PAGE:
Parking in the Michigan city of Ann Arbor was a contentious issue. The city required no on-site parking for new development within its downtown and maintained 5,770 public spaces that had years-long wait lists for monthly permits. Some believed parking was in short supply, while many longtime residents strongly opposed adding any new parking.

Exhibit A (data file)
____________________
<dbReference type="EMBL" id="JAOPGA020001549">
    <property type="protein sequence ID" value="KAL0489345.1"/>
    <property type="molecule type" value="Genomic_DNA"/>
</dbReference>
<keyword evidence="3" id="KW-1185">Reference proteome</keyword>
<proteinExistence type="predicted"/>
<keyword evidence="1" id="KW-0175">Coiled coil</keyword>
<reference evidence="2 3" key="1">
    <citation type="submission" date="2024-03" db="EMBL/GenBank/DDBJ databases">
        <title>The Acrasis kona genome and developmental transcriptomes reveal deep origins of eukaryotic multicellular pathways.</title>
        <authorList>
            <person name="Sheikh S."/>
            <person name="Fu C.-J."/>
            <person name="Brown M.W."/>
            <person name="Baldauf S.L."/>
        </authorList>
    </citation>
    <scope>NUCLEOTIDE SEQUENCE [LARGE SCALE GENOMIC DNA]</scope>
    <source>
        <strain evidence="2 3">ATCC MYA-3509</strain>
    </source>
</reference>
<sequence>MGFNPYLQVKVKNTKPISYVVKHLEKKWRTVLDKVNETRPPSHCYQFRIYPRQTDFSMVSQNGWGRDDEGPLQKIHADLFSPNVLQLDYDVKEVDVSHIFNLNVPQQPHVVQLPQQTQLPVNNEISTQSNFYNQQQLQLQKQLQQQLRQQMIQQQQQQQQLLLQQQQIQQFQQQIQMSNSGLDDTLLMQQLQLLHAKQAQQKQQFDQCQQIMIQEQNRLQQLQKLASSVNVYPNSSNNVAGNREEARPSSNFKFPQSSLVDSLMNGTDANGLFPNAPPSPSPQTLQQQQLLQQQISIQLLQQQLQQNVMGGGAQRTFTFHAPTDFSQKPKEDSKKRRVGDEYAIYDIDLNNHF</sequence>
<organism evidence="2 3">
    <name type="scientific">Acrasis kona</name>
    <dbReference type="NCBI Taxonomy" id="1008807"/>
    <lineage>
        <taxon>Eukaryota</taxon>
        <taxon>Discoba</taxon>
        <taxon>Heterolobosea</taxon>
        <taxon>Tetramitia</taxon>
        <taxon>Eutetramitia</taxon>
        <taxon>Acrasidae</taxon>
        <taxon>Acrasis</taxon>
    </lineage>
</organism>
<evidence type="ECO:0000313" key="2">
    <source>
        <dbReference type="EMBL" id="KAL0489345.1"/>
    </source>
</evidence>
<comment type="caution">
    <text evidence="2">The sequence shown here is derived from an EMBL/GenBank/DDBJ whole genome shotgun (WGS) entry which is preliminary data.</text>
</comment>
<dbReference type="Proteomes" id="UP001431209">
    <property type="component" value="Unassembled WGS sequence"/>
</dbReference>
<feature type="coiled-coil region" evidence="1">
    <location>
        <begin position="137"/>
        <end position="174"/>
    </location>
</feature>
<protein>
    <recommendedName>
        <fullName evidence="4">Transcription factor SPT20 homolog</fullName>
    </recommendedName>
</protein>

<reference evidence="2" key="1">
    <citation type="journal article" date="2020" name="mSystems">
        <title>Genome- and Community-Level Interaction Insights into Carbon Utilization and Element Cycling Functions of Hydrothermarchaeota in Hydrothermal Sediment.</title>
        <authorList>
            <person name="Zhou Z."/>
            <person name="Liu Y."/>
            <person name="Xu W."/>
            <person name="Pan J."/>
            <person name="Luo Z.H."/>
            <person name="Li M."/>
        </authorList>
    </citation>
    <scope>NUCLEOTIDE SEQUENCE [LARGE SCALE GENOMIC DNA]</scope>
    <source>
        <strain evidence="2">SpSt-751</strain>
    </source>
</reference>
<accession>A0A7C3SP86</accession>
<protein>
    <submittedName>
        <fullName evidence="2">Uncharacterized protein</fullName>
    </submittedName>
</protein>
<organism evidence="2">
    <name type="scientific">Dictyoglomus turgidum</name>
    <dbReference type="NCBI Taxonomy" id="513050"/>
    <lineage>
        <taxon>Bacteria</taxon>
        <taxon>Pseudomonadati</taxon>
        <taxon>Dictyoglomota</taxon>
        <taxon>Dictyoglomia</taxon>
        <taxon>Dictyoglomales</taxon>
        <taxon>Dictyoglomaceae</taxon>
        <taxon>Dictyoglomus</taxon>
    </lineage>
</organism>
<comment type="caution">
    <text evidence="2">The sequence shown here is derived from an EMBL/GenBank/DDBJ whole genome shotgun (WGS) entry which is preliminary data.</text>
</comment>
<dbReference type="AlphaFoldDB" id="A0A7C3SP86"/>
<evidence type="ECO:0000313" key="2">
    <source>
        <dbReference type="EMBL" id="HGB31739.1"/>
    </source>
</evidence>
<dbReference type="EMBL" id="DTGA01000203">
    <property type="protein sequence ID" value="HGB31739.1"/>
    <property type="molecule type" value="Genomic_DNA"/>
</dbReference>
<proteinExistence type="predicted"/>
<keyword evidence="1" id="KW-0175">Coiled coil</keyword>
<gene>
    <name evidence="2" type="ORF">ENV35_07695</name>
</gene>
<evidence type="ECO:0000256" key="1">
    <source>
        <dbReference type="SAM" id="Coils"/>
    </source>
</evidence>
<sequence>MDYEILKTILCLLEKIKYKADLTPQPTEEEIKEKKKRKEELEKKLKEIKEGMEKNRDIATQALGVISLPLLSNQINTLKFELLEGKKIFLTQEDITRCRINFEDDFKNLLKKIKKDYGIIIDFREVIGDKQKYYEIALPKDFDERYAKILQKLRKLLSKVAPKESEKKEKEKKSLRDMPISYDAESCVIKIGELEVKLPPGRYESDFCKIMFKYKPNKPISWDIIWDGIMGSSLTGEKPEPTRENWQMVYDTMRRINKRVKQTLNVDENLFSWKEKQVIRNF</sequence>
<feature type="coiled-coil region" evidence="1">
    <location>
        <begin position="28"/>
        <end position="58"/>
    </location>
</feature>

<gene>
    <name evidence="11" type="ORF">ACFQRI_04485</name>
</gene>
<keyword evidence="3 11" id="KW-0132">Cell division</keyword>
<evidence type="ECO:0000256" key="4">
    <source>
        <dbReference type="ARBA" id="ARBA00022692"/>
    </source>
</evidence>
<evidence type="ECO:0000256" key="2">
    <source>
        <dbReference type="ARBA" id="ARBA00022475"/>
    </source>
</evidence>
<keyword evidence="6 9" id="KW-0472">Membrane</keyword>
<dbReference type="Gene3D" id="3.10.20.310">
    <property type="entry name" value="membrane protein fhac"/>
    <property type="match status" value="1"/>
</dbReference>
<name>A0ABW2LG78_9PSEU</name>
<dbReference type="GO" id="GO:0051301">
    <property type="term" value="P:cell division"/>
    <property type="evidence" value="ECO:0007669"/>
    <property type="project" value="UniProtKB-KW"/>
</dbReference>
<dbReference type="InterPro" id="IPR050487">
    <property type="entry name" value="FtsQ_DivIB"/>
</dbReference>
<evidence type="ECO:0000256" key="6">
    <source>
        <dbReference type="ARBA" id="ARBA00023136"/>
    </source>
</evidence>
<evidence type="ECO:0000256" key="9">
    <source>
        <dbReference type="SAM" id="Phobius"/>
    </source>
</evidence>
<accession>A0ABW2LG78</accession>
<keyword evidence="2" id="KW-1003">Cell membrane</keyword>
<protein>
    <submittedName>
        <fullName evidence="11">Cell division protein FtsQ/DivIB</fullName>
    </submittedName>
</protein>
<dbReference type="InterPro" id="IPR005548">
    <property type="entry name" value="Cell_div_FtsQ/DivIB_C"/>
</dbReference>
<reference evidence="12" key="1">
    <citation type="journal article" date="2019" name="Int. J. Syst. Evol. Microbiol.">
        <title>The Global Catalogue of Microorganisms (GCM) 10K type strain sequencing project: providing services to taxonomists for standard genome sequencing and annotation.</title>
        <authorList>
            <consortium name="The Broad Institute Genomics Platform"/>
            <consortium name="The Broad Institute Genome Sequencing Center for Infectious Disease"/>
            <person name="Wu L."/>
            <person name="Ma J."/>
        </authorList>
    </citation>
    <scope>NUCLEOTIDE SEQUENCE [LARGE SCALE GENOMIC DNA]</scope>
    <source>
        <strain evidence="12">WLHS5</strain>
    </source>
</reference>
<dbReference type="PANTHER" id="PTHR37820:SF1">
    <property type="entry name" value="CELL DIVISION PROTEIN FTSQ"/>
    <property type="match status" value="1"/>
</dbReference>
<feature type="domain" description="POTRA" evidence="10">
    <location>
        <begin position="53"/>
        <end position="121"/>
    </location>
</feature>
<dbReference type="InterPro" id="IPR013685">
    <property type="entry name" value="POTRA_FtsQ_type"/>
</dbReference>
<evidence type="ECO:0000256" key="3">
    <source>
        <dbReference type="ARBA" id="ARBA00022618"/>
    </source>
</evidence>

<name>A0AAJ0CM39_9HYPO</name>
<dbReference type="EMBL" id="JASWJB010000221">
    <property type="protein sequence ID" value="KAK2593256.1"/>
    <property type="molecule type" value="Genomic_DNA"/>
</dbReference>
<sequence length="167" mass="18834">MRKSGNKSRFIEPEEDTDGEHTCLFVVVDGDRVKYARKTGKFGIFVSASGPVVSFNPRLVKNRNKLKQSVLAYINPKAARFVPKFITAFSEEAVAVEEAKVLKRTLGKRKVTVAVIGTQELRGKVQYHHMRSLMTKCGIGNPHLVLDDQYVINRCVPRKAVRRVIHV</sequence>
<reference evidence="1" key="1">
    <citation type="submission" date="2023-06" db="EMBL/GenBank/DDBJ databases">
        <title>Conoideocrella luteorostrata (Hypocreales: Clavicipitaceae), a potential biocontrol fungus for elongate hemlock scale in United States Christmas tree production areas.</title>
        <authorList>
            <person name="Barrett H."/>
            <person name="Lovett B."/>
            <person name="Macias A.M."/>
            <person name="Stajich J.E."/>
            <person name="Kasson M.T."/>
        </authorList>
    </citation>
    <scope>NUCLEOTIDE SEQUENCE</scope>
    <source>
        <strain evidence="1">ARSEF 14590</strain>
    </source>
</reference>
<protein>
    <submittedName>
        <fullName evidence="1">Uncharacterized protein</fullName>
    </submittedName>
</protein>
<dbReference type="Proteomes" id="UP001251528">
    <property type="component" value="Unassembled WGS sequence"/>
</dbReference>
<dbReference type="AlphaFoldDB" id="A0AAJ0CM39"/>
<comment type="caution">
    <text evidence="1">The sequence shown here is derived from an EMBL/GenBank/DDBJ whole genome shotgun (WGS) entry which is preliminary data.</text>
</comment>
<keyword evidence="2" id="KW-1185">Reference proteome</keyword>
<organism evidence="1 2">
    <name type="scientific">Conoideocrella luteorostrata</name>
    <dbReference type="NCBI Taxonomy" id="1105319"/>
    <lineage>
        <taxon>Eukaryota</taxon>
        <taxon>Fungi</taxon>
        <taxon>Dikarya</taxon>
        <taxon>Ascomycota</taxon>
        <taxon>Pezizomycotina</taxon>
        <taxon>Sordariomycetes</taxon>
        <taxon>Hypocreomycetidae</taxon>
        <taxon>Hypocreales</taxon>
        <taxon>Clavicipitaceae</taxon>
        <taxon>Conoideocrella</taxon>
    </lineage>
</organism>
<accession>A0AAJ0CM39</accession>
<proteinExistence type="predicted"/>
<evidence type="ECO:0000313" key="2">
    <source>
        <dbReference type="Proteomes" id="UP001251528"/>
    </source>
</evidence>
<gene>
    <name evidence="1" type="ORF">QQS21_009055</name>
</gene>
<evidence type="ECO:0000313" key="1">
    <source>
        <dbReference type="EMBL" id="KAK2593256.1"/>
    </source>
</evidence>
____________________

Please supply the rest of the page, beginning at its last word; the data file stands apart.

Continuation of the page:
By quantifying existing conditions, Nelson\Nygaard reshaped and clarified the impassioned debate over whether downtown has too little, too much, or just enough parking. We developed recommendations for a comprehensive parking policy, informed by intensive stakeholder outreach and feedback.
Strategies included creating commuter bus service, installing smart meters, and expanding on-street pricing into evenings. Two pilot programs were also suggested: a parking benefit district, which directs meter funds to beautify downtown, and a public valet service.
All recommendations were adopted unanimously by the City Council.